click here to sign the petition
Thursday, October 18, 2007
It's interesting to see how global commerce affects different countries to different degrees. This is one more illustration of the way the Latin America is at a disadvantage in international commerce. Here's the link: http://ipsnews.net/news.asp?idnews=39080
Monday, October 15, 2007
By THE ASSOCIATED PRESS
Published: October 12, 2007
Venezuela’s government has blocked the Spanish pop singer Alejandro Sanz from using Poliedro Stadium in Caracas for a scheduled Nov. 1 concert because he criticized President Hugo Chávez three years ago. Responding to questions about Mr. Chávez before a 2004 recall referendum, Mr. Sanz said: “I don’t like your president. I don’t like those from other places, either.” Higher Education Minister Luis Acuña, who disclosed the stadium ban, did not explain why the government had initially agreed to the concert.
This article was in the NYT Americas section. I found it really sad that even in musical and artistic expression as we have been discussing in class couldn't be a proper outlet because of a singer's outdated comments. Even if the government feared what he stated, his music wasnt directly offensive and they are taking away his personal expression, and because he's a popular artist, odds are other people related to it as well. I guess this is an indicator of the state of Venezuela's political situation currently.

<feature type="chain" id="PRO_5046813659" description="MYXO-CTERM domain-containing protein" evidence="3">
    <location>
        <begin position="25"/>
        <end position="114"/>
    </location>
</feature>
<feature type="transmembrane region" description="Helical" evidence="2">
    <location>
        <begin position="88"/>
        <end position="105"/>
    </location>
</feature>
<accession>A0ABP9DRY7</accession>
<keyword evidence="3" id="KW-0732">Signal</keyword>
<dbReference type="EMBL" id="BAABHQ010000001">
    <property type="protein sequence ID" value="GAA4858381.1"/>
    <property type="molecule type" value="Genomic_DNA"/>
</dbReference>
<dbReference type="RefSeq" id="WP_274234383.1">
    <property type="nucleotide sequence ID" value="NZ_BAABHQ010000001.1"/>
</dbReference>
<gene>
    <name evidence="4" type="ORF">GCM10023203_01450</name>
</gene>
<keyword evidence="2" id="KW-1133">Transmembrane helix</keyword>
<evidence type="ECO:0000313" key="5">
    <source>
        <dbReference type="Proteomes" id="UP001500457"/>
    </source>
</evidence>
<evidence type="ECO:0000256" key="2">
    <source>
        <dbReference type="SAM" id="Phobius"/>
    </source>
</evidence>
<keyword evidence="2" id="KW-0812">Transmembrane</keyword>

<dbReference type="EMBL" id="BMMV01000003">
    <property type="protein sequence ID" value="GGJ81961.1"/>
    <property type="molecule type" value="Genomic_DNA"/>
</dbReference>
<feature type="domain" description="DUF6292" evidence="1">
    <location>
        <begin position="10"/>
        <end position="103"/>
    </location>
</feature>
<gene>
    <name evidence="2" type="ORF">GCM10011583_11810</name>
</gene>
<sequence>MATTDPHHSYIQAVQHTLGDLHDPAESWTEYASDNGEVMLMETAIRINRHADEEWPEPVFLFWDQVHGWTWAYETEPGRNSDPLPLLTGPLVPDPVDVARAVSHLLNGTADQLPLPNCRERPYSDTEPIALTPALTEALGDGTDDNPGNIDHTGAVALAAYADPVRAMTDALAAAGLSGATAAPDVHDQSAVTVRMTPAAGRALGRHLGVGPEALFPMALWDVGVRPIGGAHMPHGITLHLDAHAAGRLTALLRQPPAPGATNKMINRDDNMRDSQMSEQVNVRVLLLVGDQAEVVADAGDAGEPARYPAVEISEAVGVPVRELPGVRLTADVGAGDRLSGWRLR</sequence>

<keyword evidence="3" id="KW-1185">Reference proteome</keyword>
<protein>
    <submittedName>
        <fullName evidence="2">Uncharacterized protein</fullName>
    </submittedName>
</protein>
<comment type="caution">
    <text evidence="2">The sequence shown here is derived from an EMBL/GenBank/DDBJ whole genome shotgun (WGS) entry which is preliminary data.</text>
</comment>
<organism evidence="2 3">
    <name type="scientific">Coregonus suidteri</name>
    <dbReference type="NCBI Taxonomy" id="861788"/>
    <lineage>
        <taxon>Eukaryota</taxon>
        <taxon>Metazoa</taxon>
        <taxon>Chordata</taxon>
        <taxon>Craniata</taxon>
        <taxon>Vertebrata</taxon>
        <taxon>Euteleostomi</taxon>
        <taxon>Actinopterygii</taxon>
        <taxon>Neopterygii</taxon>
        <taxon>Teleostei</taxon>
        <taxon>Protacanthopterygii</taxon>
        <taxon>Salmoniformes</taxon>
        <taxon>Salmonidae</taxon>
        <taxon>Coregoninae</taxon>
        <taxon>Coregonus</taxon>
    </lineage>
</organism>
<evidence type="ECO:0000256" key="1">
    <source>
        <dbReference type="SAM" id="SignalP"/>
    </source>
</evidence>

Sunday, October 14, 2007
Saturday, October 13, 2007
Friday, October 12, 2007
This article is really interesting- it gives the story of Sandra Ávila Beltrán, arrested last month in Mexico, who is a big player in Mexico's cocaine trafficing world. She's been known as the Queen of the Pacific since she was in charge of shipping cocaine between different Mexican port cities. She has led a very interesting life; sleeping with men to climb higher in the world, and marrying the director of an anti-drug campaign. When she was arrested, she asked to be allowed to freshen her makeup for her mug shot. And she thinks its against her rights not to be allowed to have restaurant food in jail. Crazy.
Thursday, October 11, 2007
Wednesday, October 10, 2007
Monday, October 08, 2007
Sunday, October 07, 2007
I found this article in the NYT americas section
Saturday, October 06, 2007
I'm glad to see that indigenous groups are being given power to make decisions about their homelands--it's just sad that it's such a rare occasion that it makes international news (and that it hasn't happened much in the past 600 years).
Friday, October 05, 2007
In the past, Mexico has not had a huge drug problem- drugs on their way to the US from other Latin American countries would pass through, but Mexico itself didn't have a large number of users. In the past few years however, the situation has changed. The above article, from the New York Times, has stories of towns in Mexico where crack houses are operating alongside small grocery stores and the like and people sell drugs on every corner. There are rehab centers everywhere- and usually they're small houses with one bathroom that about 30 users are locked into for 3 or so months.
I also read that Colombia's drug use has gone down (a country stereotyped by its drug use). Will Mexico take over that stereotype and become "the new Colombia" in the years to come? Hopefully not....
Thursday, October 04, 2007